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Solo In Chicago

...empowering the Second City's entrepreneurial legal community

Tuesday, March 18, 2008

Does Anyone Pay for Legal Research Anymore??

Do you even know of anyone who does? For me: no & no...seriously. I think the last time I used a paid legal research provider was working at a large Loop firm at a summer job during law school in 2001.

Here's an overview of the "opening" of the legal research field. Now that Public.Resource.Org has filed all federal cases back to 1950, along with Cornell Law School's groundbreaking Legal Information Institute, the federal systems mostly all there.

On the state level, the IL Supreme Court has opinions posted going back to 1996. Free Fastcase is one of the best reasons to join the ISBA.

1 Comments:

At 8:50 PM, Blogger Carolyn Elefant said...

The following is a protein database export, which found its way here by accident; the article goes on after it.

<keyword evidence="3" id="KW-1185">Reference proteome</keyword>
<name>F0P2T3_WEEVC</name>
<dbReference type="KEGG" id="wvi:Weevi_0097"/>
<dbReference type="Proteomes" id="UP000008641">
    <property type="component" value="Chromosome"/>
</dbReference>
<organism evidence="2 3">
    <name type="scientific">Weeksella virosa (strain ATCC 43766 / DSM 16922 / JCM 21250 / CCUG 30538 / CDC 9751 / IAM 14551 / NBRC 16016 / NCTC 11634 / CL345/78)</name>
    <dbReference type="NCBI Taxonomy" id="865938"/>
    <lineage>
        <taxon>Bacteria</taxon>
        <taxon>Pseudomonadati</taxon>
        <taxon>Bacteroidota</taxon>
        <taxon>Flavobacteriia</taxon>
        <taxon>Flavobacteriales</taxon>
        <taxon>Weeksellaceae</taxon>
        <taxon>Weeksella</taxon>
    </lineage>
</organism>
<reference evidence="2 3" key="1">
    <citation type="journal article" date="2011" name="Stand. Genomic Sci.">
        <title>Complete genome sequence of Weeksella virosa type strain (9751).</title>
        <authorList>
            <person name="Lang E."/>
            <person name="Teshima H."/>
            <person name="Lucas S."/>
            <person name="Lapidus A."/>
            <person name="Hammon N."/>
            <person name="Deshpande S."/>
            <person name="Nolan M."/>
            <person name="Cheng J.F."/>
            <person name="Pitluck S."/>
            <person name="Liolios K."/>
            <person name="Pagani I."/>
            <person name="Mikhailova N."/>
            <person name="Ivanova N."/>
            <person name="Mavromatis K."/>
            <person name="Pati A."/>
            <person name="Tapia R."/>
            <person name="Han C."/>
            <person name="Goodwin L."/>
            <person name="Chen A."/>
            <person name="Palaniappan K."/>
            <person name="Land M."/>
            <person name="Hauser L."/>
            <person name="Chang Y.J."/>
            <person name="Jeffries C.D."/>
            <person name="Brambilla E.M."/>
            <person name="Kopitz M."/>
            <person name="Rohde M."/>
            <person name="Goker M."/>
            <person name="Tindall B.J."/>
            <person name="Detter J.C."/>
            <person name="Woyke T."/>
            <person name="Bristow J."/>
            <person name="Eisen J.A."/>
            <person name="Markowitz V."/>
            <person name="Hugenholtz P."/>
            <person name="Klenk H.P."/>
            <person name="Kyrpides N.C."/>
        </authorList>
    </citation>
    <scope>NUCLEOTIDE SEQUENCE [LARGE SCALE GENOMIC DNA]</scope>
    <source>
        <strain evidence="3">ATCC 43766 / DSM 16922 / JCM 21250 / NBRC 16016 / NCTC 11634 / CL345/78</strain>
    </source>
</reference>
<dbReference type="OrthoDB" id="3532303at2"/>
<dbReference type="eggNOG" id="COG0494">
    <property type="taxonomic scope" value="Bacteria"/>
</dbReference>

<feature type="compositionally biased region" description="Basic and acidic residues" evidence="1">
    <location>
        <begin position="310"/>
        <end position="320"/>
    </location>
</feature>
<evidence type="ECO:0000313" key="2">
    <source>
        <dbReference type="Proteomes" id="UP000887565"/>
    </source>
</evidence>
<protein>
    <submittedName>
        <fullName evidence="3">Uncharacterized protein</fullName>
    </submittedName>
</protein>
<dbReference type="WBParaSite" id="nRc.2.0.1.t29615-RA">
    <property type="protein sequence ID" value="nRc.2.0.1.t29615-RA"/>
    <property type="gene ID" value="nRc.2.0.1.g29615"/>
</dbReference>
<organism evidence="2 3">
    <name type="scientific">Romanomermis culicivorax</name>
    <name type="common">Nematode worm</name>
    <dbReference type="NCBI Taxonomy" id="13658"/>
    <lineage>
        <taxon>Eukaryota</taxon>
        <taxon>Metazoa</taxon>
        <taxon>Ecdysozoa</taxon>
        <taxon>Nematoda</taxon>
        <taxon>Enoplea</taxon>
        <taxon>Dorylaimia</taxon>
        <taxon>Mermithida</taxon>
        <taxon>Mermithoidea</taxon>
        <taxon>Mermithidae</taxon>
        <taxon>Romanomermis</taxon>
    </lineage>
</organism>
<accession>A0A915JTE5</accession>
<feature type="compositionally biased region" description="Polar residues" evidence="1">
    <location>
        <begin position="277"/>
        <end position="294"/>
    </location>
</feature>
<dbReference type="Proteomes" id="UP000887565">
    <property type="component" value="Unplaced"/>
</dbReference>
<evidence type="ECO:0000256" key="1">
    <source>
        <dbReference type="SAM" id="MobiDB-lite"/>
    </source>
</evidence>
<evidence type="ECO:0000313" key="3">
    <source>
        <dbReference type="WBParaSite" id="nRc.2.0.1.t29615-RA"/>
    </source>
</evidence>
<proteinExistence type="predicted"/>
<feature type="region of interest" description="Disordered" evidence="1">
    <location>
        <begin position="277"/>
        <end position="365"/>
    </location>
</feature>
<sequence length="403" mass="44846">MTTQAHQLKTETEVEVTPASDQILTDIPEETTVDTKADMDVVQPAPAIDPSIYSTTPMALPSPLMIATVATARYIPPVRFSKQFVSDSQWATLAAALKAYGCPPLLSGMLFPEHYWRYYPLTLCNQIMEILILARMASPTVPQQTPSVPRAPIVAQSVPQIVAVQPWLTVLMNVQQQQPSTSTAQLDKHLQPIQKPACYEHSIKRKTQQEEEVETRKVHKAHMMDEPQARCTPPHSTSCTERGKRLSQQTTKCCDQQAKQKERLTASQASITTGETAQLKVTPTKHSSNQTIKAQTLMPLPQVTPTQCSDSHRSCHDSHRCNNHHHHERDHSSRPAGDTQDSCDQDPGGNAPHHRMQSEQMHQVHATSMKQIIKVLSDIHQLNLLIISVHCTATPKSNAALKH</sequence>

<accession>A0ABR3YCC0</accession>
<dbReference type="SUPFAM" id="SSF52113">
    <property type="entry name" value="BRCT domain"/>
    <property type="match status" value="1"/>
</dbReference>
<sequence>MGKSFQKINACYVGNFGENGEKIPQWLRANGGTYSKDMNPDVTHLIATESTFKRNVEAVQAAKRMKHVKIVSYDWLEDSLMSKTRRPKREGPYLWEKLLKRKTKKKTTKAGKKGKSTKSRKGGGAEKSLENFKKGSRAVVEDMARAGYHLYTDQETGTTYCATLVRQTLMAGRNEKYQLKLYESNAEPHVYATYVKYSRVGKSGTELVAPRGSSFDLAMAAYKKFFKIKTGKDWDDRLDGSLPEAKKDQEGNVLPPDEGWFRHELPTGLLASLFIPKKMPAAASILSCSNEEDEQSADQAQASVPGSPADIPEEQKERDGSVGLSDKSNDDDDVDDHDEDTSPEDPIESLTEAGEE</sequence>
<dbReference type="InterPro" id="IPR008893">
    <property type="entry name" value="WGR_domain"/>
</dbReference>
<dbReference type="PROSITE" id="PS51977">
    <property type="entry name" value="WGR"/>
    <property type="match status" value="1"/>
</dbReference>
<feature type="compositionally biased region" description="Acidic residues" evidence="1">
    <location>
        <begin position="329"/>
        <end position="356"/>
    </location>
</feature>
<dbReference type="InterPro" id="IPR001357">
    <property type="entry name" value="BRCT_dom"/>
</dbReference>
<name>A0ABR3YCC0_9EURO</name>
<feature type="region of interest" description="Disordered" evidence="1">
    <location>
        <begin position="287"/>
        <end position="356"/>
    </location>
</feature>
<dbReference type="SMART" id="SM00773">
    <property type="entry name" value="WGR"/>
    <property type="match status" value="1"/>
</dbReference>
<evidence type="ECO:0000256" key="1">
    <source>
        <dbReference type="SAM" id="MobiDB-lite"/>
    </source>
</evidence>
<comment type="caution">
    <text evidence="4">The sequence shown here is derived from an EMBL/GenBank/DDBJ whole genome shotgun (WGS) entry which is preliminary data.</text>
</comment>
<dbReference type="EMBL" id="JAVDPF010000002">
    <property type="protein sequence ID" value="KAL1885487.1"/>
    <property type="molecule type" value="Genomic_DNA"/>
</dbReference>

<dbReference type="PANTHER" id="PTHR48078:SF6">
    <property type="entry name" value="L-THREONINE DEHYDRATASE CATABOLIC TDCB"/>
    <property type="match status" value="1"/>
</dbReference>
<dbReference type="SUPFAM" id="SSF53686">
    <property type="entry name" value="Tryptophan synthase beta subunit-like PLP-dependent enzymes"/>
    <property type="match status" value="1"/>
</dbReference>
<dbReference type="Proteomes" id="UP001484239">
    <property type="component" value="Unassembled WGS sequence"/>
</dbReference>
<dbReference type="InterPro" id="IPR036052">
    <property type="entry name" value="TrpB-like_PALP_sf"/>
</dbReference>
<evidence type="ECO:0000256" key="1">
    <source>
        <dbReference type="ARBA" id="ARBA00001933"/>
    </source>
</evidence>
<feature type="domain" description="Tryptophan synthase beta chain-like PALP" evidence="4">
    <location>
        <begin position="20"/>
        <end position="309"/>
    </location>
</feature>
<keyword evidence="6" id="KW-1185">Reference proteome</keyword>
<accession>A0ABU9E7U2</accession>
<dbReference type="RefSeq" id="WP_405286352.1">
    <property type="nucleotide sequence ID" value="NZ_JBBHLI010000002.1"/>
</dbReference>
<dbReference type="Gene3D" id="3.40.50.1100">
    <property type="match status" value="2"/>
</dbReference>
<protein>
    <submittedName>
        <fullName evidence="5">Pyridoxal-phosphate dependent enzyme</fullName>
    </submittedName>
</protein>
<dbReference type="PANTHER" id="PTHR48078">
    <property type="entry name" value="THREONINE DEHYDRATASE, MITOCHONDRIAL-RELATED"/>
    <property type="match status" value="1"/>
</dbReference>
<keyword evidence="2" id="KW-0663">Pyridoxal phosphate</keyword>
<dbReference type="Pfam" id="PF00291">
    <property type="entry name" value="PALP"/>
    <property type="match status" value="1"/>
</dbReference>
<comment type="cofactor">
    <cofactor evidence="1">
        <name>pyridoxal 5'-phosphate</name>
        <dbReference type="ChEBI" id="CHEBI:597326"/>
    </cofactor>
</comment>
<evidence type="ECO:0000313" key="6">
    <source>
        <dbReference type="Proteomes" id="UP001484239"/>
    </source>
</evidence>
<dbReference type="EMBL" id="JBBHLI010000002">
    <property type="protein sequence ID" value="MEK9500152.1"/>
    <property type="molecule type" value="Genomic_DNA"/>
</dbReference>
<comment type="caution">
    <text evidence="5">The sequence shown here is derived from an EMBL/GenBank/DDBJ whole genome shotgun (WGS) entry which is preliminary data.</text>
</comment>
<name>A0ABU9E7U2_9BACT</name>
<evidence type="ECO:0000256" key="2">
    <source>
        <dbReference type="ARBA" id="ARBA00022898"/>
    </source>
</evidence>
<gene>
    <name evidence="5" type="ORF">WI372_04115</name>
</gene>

Back in 2000, I wrote this piece -http://www.law.com/jsp/printerfriendly.jsp?c=LawArticle&t=PrinterFriendlyArticle&cid=1015973966238 about using the Internet for free legal research. Unfortunately, I have found that in my area of specialization -federal court practice and regulatory work - there are still no suitable free or low cost tools. I need to access CCH reports that contain federal and state public utility decisions and unfortunately, the only game in town is LEXIS or Westlaw. Similarly, while I have used both Versuslaw and Fastcase and support them both as challengers to the WEXIS duopoly, at the end of the day, I don't think that either one is sufficiently reliable in one area - federal district caselaw. That's another area where Westlaw and Lexis have a huge advantage. I know that Fastcase and Versuslaw are making huge strides, but even today, I would not recommend relying on those sources alone for a motions based, federal district court practice. Still, I do agree - we have come such a long way that it is viable for those with a state based practice to rely exclusively on free search tools.

 

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